Hacking Series Part 18

Category: web security

We are given an instance of a website that requires us to login when we navigate to it. There is a message indicating that there is a new update with how users can login and it is posted by someone who is likely an admin of the website.

After scanning the website, I first noticed that there is a reflected XSS vulnerability that exists with the message parameter in the URL leading to the login page. You could enter an img tag with JavaScript in the onerror attribute and the JavaScript would execute, which means there is little to no filtering. After several attempts, I realized that I could not exploit this in a meaningful way so I had to look for other options.

The real vulnerability exists in the way that the login credentials are processed in the back end and in the database. Since we know that there is likely a user named “Reese” that has an account, I entered variations of the name as the username. Since we do not know the password, I entered “*” in for the password.

An asterisk is sometimes used as a wildcard that returns all entries in a database/filesystem. For example, if I want to get a list of usernames that start with “A” but end with anything else, I could enter “A*” into my query for usernames. In this case, if I want to return all passwords associated with the username “reese”, I would enter “reese” as the username and “*” as the password.

This worked and brought me to another page that implements a basic search functionality for a phone book.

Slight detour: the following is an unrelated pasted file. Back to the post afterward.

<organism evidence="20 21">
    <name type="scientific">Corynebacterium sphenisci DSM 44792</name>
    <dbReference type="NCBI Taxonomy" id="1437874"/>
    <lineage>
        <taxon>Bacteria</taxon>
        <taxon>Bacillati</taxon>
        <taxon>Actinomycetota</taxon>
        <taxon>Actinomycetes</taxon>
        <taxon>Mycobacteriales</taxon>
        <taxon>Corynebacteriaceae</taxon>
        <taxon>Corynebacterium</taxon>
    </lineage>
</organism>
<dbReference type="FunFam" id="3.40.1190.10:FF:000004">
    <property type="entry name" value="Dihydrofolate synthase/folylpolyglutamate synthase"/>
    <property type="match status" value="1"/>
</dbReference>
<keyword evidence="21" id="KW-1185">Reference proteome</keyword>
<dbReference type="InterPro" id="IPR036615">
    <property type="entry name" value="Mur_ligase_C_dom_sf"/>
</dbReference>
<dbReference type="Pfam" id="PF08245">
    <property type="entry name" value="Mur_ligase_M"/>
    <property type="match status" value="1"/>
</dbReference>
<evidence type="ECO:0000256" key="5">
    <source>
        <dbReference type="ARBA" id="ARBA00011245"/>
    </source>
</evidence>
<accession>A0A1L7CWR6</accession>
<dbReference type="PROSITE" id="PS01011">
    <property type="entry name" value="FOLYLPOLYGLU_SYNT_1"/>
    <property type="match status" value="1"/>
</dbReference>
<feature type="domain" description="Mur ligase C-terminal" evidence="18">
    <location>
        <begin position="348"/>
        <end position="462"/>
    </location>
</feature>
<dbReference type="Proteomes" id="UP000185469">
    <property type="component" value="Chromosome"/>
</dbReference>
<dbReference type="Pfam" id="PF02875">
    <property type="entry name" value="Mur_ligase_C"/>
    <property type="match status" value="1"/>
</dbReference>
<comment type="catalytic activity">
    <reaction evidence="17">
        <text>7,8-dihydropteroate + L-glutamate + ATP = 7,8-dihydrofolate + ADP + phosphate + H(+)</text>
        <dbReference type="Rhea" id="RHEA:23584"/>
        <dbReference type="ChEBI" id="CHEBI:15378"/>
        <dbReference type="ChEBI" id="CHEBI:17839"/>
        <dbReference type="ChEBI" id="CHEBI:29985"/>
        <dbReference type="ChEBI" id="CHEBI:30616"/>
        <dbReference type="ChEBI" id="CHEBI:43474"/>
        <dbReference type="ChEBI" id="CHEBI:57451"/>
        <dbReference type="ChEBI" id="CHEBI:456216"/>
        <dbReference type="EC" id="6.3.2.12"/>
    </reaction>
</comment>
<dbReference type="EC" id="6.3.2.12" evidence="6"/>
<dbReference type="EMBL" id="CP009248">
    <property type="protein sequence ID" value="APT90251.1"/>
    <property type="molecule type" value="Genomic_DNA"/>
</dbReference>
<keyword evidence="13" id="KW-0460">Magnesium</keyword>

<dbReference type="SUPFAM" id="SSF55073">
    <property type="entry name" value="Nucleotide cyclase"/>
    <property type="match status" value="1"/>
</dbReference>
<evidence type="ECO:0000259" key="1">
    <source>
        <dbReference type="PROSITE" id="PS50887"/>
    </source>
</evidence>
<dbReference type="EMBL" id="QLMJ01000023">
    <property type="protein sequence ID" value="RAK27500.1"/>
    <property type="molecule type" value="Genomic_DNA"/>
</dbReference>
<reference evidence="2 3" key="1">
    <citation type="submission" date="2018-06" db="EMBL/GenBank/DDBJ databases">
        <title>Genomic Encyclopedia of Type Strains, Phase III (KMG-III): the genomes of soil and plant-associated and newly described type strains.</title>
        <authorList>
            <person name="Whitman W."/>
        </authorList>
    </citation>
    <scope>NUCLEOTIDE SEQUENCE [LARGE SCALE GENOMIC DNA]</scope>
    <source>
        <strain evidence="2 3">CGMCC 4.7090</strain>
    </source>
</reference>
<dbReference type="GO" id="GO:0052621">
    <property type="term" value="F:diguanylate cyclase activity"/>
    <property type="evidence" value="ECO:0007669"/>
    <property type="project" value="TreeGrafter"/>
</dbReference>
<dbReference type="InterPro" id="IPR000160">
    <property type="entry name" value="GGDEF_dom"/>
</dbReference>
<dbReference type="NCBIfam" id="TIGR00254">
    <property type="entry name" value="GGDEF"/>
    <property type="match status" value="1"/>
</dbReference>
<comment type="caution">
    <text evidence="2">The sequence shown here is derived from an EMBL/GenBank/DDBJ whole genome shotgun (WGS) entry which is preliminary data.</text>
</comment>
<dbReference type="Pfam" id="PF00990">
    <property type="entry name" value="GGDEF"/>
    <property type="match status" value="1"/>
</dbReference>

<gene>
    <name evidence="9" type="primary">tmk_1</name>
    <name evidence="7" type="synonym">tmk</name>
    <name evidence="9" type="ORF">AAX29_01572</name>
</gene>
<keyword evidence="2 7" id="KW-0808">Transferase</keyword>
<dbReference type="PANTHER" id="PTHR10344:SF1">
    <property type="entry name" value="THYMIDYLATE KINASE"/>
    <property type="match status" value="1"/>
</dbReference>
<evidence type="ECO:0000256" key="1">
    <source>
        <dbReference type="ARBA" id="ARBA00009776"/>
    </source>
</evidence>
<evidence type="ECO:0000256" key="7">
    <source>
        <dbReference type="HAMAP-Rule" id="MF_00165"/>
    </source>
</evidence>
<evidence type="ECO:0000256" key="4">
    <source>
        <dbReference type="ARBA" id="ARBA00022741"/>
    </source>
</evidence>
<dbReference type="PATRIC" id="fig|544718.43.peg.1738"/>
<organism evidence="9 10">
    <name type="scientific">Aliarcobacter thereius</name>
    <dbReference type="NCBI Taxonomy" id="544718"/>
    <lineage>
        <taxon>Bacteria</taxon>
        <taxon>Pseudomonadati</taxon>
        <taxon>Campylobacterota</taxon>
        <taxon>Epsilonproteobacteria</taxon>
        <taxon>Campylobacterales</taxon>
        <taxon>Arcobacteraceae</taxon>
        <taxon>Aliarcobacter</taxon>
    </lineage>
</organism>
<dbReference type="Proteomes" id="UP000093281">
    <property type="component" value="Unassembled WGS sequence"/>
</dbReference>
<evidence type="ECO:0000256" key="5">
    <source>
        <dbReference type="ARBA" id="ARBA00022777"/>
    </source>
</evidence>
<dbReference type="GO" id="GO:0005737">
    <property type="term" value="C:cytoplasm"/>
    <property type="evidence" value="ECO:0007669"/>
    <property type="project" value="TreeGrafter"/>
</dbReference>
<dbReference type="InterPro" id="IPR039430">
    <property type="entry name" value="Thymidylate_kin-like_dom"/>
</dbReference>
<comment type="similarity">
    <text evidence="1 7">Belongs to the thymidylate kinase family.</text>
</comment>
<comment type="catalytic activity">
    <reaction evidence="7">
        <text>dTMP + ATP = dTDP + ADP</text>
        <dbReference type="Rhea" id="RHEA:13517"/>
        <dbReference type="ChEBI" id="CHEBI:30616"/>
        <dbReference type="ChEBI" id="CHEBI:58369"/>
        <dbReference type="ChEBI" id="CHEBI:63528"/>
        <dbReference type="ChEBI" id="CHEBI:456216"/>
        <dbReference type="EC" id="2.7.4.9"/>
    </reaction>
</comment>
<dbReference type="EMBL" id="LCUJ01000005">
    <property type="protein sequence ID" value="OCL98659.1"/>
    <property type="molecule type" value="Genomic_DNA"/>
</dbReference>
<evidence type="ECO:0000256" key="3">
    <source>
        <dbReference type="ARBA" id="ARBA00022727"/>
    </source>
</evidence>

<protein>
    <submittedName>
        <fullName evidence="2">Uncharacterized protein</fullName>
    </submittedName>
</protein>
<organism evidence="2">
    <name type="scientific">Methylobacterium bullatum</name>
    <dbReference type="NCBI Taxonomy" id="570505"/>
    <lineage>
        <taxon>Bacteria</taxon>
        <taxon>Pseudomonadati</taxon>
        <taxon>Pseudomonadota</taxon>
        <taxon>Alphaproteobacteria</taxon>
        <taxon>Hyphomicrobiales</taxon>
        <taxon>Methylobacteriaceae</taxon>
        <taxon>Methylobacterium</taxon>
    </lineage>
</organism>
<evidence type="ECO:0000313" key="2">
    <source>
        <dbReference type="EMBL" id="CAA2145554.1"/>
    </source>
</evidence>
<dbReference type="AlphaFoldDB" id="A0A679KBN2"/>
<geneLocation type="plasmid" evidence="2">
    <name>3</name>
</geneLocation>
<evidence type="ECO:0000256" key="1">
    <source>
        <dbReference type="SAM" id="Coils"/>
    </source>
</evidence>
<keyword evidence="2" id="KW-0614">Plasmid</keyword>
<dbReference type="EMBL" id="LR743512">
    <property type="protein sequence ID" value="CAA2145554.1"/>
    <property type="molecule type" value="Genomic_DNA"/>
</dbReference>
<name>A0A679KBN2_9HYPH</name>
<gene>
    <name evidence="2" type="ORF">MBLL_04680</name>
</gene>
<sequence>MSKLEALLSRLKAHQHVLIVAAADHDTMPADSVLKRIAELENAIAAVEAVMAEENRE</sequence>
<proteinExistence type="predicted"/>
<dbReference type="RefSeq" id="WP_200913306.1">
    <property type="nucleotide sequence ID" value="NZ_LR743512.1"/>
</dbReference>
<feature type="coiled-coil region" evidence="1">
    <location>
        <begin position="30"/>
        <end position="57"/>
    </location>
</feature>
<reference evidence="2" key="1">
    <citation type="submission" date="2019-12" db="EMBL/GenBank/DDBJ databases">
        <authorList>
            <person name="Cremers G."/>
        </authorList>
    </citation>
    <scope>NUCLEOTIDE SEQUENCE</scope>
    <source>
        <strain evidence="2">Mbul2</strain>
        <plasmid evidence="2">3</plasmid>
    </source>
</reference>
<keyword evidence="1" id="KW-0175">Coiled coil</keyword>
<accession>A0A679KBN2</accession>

In the search query I entered a space character, which returned the results above. After looking through the data, I found nothing interesting in particular, which meant that the flag was probably the real password to the username “reese”.

To figure out the real password, you can input a single letter of the alphabet then append “*” to the end of it. If you are successfully logged in, that means the letter you chose was the first letter of the real password. If you are not logged in, then you can choose another letter and try again until you figure out the entire password letter by letter.

This is very time consuming, so I used a Python script instead.

import requests
from string import ascii_lowercase, ascii_uppercase
url = ‘'
headers = {‘Host’:’',
‘User-Agent’:’Mozilla/5.0 Firefox/78.0',
chars = ascii_lowercase+ascii_uppercase+’0123456789_{}()’
pswd = ‘’
for char in chars:
tmp = pswd+char+’*’
data = {‘username’:’reese’,’password’:tmp}
r = requests.post(url, headers=headers, data=data)

if r.headers[‘Content-Length’] == ‘2586’:
elif char==’)’:


When I ran this program, I got the correct flag in the form HTB{…}.

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